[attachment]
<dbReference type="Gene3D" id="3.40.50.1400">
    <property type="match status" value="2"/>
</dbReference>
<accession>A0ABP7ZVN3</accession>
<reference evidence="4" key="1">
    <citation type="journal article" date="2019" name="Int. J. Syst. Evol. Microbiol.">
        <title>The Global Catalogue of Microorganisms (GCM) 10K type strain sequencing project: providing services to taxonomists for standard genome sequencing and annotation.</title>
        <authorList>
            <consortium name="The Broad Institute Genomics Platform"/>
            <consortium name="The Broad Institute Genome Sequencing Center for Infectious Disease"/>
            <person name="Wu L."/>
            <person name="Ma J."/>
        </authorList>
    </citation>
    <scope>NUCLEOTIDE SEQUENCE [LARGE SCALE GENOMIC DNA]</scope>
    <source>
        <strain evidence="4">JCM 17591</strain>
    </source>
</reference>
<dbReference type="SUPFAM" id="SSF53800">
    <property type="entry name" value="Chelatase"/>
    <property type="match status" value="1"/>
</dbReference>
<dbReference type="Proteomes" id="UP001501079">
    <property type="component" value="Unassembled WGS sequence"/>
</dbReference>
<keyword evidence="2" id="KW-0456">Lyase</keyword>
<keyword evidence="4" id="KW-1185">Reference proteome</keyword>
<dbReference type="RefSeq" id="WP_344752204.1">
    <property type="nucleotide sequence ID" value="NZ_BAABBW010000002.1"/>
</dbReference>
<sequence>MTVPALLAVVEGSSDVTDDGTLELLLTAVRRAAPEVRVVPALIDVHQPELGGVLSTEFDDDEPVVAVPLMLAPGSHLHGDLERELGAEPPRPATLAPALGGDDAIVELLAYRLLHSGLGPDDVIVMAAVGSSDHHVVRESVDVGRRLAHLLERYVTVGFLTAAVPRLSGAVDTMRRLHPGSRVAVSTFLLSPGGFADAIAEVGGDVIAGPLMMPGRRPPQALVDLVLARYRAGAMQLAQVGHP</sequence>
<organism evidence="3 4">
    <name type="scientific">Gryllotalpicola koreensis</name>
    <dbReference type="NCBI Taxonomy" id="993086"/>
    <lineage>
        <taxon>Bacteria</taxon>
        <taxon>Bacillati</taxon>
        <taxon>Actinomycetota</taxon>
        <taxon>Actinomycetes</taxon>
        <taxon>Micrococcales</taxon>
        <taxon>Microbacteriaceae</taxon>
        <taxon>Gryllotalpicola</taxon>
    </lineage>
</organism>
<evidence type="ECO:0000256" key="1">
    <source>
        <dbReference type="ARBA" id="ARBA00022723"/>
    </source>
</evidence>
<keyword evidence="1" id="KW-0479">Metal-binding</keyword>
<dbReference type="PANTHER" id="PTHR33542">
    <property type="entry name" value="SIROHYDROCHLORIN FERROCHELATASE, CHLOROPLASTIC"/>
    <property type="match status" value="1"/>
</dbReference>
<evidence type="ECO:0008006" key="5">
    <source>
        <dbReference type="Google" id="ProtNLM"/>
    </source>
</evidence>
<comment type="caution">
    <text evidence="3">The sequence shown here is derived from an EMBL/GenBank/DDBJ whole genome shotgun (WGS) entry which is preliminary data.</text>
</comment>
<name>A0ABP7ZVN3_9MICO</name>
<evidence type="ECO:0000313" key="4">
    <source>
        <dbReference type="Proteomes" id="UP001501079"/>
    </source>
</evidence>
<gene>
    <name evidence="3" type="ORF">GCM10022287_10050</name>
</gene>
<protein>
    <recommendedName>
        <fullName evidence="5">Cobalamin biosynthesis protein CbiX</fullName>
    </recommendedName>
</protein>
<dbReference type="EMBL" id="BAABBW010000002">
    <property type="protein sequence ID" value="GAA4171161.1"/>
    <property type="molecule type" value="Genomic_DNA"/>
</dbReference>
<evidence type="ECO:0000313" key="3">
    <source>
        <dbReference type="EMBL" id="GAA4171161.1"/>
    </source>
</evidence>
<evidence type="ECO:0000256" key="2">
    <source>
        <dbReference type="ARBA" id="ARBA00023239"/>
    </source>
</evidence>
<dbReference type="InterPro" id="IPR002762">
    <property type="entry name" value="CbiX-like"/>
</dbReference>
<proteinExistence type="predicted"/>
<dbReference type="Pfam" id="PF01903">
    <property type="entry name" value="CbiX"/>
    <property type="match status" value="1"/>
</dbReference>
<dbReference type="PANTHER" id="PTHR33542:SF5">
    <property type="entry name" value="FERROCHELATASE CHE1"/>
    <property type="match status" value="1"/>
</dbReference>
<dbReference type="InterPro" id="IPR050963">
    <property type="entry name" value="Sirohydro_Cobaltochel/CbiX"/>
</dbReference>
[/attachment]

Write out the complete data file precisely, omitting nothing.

<dbReference type="Gene3D" id="3.40.50.1400">
    <property type="match status" value="2"/>
</dbReference>
<accession>A0ABP7ZVN3</accession>
<reference evidence="4" key="1">
    <citation type="journal article" date="2019" name="Int. J. Syst. Evol. Microbiol.">
        <title>The Global Catalogue of Microorganisms (GCM) 10K type strain sequencing project: providing services to taxonomists for standard genome sequencing and annotation.</title>
        <authorList>
            <consortium name="The Broad Institute Genomics Platform"/>
            <consortium name="The Broad Institute Genome Sequencing Center for Infectious Disease"/>
            <person name="Wu L."/>
            <person name="Ma J."/>
        </authorList>
    </citation>
    <scope>NUCLEOTIDE SEQUENCE [LARGE SCALE GENOMIC DNA]</scope>
    <source>
        <strain evidence="4">JCM 17591</strain>
    </source>
</reference>
<dbReference type="SUPFAM" id="SSF53800">
    <property type="entry name" value="Chelatase"/>
    <property type="match status" value="1"/>
</dbReference>
<dbReference type="Proteomes" id="UP001501079">
    <property type="component" value="Unassembled WGS sequence"/>
</dbReference>
<keyword evidence="2" id="KW-0456">Lyase</keyword>
<keyword evidence="4" id="KW-1185">Reference proteome</keyword>
<dbReference type="RefSeq" id="WP_344752204.1">
    <property type="nucleotide sequence ID" value="NZ_BAABBW010000002.1"/>
</dbReference>
<sequence>MTVPALLAVVEGSSDVTDDGTLELLLTAVRRAAPEVRVVPALIDVHQPELGGVLSTEFDDDEPVVAVPLMLAPGSHLHGDLERELGAEPPRPATLAPALGGDDAIVELLAYRLLHSGLGPDDVIVMAAVGSSDHHVVRESVDVGRRLAHLLERYVTVGFLTAAVPRLSGAVDTMRRLHPGSRVAVSTFLLSPGGFADAIAEVGGDVIAGPLMMPGRRPPQALVDLVLARYRAGAMQLAQVGHP</sequence>
<organism evidence="3 4">
    <name type="scientific">Gryllotalpicola koreensis</name>
    <dbReference type="NCBI Taxonomy" id="993086"/>
    <lineage>
        <taxon>Bacteria</taxon>
        <taxon>Bacillati</taxon>
        <taxon>Actinomycetota</taxon>
        <taxon>Actinomycetes</taxon>
        <taxon>Micrococcales</taxon>
        <taxon>Microbacteriaceae</taxon>
        <taxon>Gryllotalpicola</taxon>
    </lineage>
</organism>
<evidence type="ECO:0000256" key="1">
    <source>
        <dbReference type="ARBA" id="ARBA00022723"/>
    </source>
</evidence>
<keyword evidence="1" id="KW-0479">Metal-binding</keyword>
<dbReference type="PANTHER" id="PTHR33542">
    <property type="entry name" value="SIROHYDROCHLORIN FERROCHELATASE, CHLOROPLASTIC"/>
    <property type="match status" value="1"/>
</dbReference>
<evidence type="ECO:0008006" key="5">
    <source>
        <dbReference type="Google" id="ProtNLM"/>
    </source>
</evidence>
<comment type="caution">
    <text evidence="3">The sequence shown here is derived from an EMBL/GenBank/DDBJ whole genome shotgun (WGS) entry which is preliminary data.</text>
</comment>
<name>A0ABP7ZVN3_9MICO</name>
<evidence type="ECO:0000313" key="4">
    <source>
        <dbReference type="Proteomes" id="UP001501079"/>
    </source>
</evidence>
<gene>
    <name evidence="3" type="ORF">GCM10022287_10050</name>
</gene>
<protein>
    <recommendedName>
        <fullName evidence="5">Cobalamin biosynthesis protein CbiX</fullName>
    </recommendedName>
</protein>
<dbReference type="EMBL" id="BAABBW010000002">
    <property type="protein sequence ID" value="GAA4171161.1"/>
    <property type="molecule type" value="Genomic_DNA"/>
</dbReference>
<evidence type="ECO:0000313" key="3">
    <source>
        <dbReference type="EMBL" id="GAA4171161.1"/>
    </source>
</evidence>
<evidence type="ECO:0000256" key="2">
    <source>
        <dbReference type="ARBA" id="ARBA00023239"/>
    </source>
</evidence>
<dbReference type="InterPro" id="IPR002762">
    <property type="entry name" value="CbiX-like"/>
</dbReference>
<proteinExistence type="predicted"/>
<dbReference type="Pfam" id="PF01903">
    <property type="entry name" value="CbiX"/>
    <property type="match status" value="1"/>
</dbReference>
<dbReference type="PANTHER" id="PTHR33542:SF5">
    <property type="entry name" value="FERROCHELATASE CHE1"/>
    <property type="match status" value="1"/>
</dbReference>
<dbReference type="InterPro" id="IPR050963">
    <property type="entry name" value="Sirohydro_Cobaltochel/CbiX"/>
</dbReference>